The super rich are getting even more super rich. According to a new Oxfam study, just 80 people control half the world’s wealth. So how much did folks like Warren Buffett, the Koch brothers, Bill Gates and the Walton family make in a single day?
By: Tyler Durden
Back in November, before most grasped just how serious the collapse in crude was (and would become, as well as its massive implications), we wrote “How The Petrodollar Quietly Died, And Nobody Noticed“, because for the first time in almost two decades, energy-exporting countries would pull their “petrodollars” out of world markets in 2015.
This empirical death of Petrodollar followed years of windfalls for oil exporters such as Russia, Angola, Saudi Arabia and Nigeria. Much of that money found its way into financial markets, helping to boost asset prices and keep the cost of borrowing down, through so-called petrodollar recycling.
We added that in 2014 “the oil producers will effectively import capital amounting to $7.6 billion. By comparison, they exported $60 billion in 2013 and $248 billion in 2012, according to the following graphic based on BNP Paribas calculations.”
By: Walaa M. Sabry and Adarsh Vohra
With the significant growth of the Muslim population all over the world, there exists a corresponding increase in the need for mental health services that suit this group of patients. Research demonstrates the effectiveness of the integration of spirituality and religiosity into psychotherapy and how religious beliefs could affect the management plans. This article discusses the impact of various beliefs in the Islamic faith on the bio-psychosocial model for the management of different psychiatric disorders including focusing on the modification of psychotherapeutic techniques as cognitive restructuring. It also shows other types of therapies such as music therapy, meditation therapy, and aromatherapy. The main emphasis remains to ensure that Muslim psychiatric patients get ethical, acceptable, and effective treatment.
By: Max Fisher
There’s a certain ritual that each and every one of the world’s billion-plus Muslims, especially those living in Western countries, is expected to go through immediately following any incident of violence involving a Muslim perpetrator. It’s a ritual that is continuing now with the Sydney hostage crisis, in which a deranged self-styled sheikh named Man Haron Monis took several people hostage in a downtown café.
Here is what Muslims and Muslim organizations are expected to say: “As a Muslim, I condemn this attack and terrorism in any form.”
A three-pronged approach has been developed to remedy the global food shortage.
With the population of the world expected to hit 9.7 billion by 2050, it’s no secret that reliable, sustainable, and nutritious food sources need to be developed today to provide for the future tomorrow. But the outlook of providing enough food for future generations is skeptical at best, and scientists, researchers, and farmers are concerned that not enough is being done in the present to prevent food-related catastrophe.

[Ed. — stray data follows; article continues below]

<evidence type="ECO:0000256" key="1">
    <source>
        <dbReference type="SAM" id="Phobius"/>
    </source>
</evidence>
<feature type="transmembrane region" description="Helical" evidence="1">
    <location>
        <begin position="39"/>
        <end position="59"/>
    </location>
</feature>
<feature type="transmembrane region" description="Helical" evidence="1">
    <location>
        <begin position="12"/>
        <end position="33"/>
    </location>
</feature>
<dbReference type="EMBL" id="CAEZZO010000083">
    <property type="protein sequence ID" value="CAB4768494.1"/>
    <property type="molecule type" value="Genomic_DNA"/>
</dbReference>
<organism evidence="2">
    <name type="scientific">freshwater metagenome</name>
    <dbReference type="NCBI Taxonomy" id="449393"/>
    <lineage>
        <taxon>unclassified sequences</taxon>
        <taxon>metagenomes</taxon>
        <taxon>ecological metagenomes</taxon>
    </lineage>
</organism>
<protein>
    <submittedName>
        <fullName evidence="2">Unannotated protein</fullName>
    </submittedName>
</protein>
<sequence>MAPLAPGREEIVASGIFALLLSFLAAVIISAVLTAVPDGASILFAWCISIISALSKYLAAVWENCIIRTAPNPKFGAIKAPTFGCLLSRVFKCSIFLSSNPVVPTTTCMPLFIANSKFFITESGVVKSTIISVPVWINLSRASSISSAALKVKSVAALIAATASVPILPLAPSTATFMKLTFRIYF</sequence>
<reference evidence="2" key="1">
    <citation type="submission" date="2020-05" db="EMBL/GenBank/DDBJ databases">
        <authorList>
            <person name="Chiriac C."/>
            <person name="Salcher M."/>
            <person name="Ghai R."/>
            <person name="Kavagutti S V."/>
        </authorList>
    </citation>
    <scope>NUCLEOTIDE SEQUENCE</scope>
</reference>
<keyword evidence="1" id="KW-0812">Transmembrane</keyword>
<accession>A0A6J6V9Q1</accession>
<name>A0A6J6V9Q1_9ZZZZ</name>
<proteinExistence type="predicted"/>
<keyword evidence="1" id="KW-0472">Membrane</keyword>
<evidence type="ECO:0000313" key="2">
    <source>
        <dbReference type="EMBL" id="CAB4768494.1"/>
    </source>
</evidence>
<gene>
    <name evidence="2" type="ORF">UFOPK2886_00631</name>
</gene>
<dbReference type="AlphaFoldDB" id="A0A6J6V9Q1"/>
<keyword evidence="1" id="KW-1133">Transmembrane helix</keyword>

However, some individuals do hold positive outlook that if given the right tools for change and support, another 3 billion people could be fed from sustainable farming methods.
Paul West, from the University of Minnesota in St. Paul, along with colleagues believe that if‘given the right levers’, feeding the whole world will be possible. The team believes that the majority of food production problems stem from just a handful of countries, and if such areas could be concentrated on, three billion more people could potentially be fed, along with reduced environmental damage.
“The way we are growing agriculture right now is totally not sustainable.” said West
West and his colleagues have been looking for “leverage points”, or areas with the most potential to change how we grow food. The team focused on the 17 crops that represent 86 percent of the world’s crop calories and consume the most water and fertilizer. From their findings, they developed a three-pronged approach to remedy the global food shortage situation.
Stated Greg Asner of the Carnegie Institute for Science in Stanford, California, “They’re taking a high-altitude view of all the possible points that need to be made if we’re going to feed a planet full of people. It’s incredibly valuable to have all that in one place.”
The study led by West suggests three fundamental areas where food production can be boosted and grown sustainably, leading to increased yields from unproductive farms, decreased amount of waste produced, and change in the way people eat.
In the map below, highlighted areas depict where the most money could be saved.
Aid pledged at Cairo meet to rebuild enclave devastated by Israeli assault surpasses what Palestinians had asked for
Global donors have pledged a sum of $5.4bn in aid to reconstruct the Gaza Strip amid warnings that the battered Palestinian enclave remained a “tinderbox” following its summer war with Israel.
“The participants pledged approximately $5.4bn,” Norwegian foreign minister, Boerge Brende, said during the closing statement at the Cairo conference which Norway co-hosted.
In order to feed an expected population of 9 billion by 2050, we’ll have to produce 60% more food over 35 years. But climate change is making that nearly impossible. What do we have to change to feed the world? Start eating bugs?